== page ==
In this newsletter I discuss primary turnout and how the support for the primary candidates differed by population density and proximity to the state’s urban centers. I also discuss how the issues voters will be thinking about on Election Day in November may differ from those they were thinking about in the May Primary.
Thank you for reading,
Primary election turnout in Pennsylvania tends to be low, averaging 28 percent of registered Republicans and 29 percent of registered Democrats in even numbered years between 2000 and 2018. In the May primary, the Republican turnout was 39% and the Democratic turnout was 32%. It was the highest mid-term primary turnout for Democrats since 2002 and was the highest for Republicans since 1994.
Unfortunately, a review of recent mid-term election data suggests that the primary results do not necessarily predict turnout or the winners in the upcoming general election (Table 1).
A critical dividing line in state politics emerges from the state’s urban-suburban-rural divisions, with residents of each community expressing starkly different ideological and electoral preferences. These differences carry over into party primaries.
A useful way of looking at this divide is by organizing the state’s counties according to their population density and proximity to major urban centers (click here for a description of how we organized the state's counties by population density). Organizing the data by density shows how the Oz and Mastriano constituencies differ. Senator Mastriano’s support mirrors President Trump's support during his 2016 primary win in Pennsylvania: underperforming in the state’s large central and fringe metros and overperforming in the state’s less dense rural communities. Mr. Oz’s support is different: he overperformed in the large central and fringe metros, while underperforming in the less dense communities of the state. Senator Mastriano won in every community type while Mr. Oz trailed Mr. McCormick in the large central metros and the micropolitan and non-core communities.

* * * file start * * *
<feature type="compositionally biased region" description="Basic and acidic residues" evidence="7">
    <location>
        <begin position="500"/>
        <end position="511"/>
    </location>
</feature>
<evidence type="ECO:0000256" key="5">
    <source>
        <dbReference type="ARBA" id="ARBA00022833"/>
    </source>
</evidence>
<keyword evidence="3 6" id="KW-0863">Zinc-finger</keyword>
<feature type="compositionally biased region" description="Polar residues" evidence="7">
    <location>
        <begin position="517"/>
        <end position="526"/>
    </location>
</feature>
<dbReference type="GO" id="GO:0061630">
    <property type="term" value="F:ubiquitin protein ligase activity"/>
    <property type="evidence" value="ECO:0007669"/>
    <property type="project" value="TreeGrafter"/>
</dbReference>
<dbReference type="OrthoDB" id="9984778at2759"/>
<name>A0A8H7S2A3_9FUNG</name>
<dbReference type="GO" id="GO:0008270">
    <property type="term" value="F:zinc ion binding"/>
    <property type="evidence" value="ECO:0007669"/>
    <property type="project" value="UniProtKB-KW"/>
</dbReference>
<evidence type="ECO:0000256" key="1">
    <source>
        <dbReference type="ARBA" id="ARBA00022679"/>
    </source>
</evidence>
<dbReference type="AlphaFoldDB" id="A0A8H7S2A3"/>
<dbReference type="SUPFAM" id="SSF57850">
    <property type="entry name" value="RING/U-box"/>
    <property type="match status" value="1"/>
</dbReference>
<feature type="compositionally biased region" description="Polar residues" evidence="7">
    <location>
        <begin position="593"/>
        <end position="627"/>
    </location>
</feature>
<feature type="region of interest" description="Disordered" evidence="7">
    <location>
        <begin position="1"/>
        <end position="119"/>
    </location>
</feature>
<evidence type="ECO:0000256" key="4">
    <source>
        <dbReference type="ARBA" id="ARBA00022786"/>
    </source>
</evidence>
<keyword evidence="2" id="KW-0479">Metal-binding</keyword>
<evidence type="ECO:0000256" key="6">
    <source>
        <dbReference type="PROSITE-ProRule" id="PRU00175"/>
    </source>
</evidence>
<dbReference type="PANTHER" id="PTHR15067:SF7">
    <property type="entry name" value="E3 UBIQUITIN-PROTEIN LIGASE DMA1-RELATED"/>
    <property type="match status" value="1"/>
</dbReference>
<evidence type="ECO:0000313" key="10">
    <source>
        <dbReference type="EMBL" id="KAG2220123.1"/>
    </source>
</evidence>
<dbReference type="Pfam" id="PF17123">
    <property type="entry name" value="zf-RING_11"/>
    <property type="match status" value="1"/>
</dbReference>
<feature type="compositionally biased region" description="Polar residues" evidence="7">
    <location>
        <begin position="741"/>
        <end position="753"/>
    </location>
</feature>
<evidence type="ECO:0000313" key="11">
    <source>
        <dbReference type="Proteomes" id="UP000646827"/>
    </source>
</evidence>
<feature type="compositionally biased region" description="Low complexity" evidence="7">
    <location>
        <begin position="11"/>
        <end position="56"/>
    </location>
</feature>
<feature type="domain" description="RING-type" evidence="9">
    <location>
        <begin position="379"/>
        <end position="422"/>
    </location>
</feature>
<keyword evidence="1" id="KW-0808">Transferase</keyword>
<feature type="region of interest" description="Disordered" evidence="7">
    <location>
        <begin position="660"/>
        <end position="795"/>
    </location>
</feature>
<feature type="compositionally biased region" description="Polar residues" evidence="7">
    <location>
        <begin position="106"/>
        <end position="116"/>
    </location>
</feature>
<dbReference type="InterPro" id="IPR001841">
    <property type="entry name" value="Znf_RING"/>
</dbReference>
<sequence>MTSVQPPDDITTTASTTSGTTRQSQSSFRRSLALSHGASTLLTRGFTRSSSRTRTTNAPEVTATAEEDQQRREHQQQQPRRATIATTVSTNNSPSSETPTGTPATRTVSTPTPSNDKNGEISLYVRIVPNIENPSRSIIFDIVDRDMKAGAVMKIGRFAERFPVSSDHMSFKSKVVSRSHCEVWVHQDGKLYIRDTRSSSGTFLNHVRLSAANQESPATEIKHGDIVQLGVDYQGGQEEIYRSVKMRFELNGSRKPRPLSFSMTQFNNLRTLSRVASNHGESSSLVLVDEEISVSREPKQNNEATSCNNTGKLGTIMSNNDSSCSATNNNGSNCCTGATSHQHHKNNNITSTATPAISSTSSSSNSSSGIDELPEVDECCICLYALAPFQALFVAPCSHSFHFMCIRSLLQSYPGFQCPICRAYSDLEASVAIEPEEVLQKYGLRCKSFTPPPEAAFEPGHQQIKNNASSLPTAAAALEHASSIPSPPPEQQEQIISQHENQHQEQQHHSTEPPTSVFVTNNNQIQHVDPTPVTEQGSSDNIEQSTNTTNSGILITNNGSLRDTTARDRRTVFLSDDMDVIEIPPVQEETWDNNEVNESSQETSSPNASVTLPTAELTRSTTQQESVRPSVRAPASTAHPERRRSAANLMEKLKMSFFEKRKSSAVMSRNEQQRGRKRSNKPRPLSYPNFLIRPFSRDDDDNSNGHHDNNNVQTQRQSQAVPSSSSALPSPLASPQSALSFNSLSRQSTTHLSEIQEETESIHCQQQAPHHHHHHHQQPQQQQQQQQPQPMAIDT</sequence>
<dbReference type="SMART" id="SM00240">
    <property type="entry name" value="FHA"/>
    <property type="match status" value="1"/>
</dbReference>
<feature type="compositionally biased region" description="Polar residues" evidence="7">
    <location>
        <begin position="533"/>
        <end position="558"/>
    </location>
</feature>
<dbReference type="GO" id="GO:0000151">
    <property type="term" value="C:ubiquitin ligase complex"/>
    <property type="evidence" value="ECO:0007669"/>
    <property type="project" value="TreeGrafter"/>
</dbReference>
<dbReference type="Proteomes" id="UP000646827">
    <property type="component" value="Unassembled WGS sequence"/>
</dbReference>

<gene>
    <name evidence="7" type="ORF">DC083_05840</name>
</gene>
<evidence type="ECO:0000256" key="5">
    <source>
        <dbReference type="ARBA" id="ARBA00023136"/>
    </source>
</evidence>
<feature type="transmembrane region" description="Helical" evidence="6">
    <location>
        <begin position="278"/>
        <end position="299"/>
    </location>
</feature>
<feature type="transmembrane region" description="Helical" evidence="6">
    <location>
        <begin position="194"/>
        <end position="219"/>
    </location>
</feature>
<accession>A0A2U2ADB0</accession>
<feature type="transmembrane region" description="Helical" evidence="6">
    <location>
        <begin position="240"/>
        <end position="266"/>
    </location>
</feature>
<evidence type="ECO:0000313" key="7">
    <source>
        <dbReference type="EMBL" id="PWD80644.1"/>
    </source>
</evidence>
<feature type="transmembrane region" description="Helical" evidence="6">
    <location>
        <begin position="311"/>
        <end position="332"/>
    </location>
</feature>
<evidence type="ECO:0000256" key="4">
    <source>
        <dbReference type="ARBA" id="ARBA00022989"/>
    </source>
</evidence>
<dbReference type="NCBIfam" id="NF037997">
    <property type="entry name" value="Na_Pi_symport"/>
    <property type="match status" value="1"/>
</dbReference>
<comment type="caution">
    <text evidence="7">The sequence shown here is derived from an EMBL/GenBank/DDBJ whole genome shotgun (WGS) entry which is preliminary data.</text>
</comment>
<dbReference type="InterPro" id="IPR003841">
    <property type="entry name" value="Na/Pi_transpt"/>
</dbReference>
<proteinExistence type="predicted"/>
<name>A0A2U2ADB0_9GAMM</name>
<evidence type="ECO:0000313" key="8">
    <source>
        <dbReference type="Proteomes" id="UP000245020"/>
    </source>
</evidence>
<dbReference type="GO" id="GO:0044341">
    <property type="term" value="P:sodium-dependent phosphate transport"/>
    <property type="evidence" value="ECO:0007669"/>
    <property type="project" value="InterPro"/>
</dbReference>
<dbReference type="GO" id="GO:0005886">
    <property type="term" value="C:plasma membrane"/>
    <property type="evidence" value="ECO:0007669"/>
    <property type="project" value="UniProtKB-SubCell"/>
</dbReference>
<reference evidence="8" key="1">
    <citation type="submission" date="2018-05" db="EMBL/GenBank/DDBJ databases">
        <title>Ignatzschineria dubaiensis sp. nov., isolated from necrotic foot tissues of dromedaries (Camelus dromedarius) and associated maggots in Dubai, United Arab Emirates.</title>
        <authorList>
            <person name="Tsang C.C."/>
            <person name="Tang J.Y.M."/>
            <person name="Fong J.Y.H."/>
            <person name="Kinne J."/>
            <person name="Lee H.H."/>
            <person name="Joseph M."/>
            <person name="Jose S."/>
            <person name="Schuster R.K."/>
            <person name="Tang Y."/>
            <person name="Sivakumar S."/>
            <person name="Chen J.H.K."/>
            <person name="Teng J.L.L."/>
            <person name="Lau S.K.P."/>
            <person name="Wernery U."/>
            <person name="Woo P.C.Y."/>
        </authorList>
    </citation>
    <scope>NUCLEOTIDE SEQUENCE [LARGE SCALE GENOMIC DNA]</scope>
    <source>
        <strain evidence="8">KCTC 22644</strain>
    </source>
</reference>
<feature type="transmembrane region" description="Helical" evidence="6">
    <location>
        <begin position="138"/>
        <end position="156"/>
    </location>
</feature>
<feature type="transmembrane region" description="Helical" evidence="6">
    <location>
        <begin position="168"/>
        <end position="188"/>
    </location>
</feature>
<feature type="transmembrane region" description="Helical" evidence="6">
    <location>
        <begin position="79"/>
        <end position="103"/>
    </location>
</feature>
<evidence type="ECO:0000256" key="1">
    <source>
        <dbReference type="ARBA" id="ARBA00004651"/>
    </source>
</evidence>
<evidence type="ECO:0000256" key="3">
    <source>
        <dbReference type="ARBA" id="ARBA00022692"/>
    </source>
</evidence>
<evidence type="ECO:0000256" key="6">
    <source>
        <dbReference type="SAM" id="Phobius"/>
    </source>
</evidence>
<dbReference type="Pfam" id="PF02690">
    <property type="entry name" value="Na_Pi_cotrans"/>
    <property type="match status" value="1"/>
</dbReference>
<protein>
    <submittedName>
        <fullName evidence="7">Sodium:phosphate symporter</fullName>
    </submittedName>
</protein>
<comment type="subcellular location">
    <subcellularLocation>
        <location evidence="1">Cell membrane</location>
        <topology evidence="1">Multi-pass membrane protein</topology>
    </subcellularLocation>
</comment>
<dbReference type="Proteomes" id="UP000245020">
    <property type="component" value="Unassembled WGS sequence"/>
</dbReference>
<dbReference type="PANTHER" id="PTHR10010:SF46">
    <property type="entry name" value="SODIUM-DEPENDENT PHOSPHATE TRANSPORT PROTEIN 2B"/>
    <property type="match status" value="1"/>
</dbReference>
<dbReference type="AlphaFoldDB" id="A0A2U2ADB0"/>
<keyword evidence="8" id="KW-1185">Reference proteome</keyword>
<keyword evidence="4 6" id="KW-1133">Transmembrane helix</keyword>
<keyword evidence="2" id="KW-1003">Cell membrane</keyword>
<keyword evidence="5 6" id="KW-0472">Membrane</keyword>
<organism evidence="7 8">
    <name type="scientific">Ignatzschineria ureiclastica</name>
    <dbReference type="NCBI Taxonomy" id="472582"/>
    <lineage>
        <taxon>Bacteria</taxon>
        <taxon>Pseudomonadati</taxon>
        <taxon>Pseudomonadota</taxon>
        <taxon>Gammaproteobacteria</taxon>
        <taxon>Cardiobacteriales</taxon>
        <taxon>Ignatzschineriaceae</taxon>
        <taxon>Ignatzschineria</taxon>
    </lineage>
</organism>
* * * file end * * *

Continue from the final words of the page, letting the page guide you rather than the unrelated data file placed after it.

The Democratic candidates for US Senate also performed differently in these communities. Notably, Lieutenant Governor Fetterman’s support among Democrats was much stronger in smaller, less densely populated communities than in the large central and fringe metros where Conor Lamb did a bit better. Still, he won convincingly in each community type.
These patterns hint at the ideological opportunities, and threats, each candidate needs to consider as he campaigns, but getting to the right messaging may be a bit more complicated than it was in May.
The primary election polling found that the state’s voters were dissatisfied with their economic circumstances, with the direction of the state and nation, and with President Biden’s performance. It is safe to say that the mid-term elections were shaping up to be, as usual, a referendum on the President’s party that would be largely based on views about the economy. That was, of course, before the US Supreme Court decisions drew renewed attention to abortion rights and gun control.
It is worth recognizing how inconsequential these two issues were to primary voters in May 2022. Only two percent of Democratic voters and four percent of Republicans said that abortion policy was driving their choice in the US Senate races. Less than one percent of Democrats and five percent of Republicans said that gun control policy was driving their choice.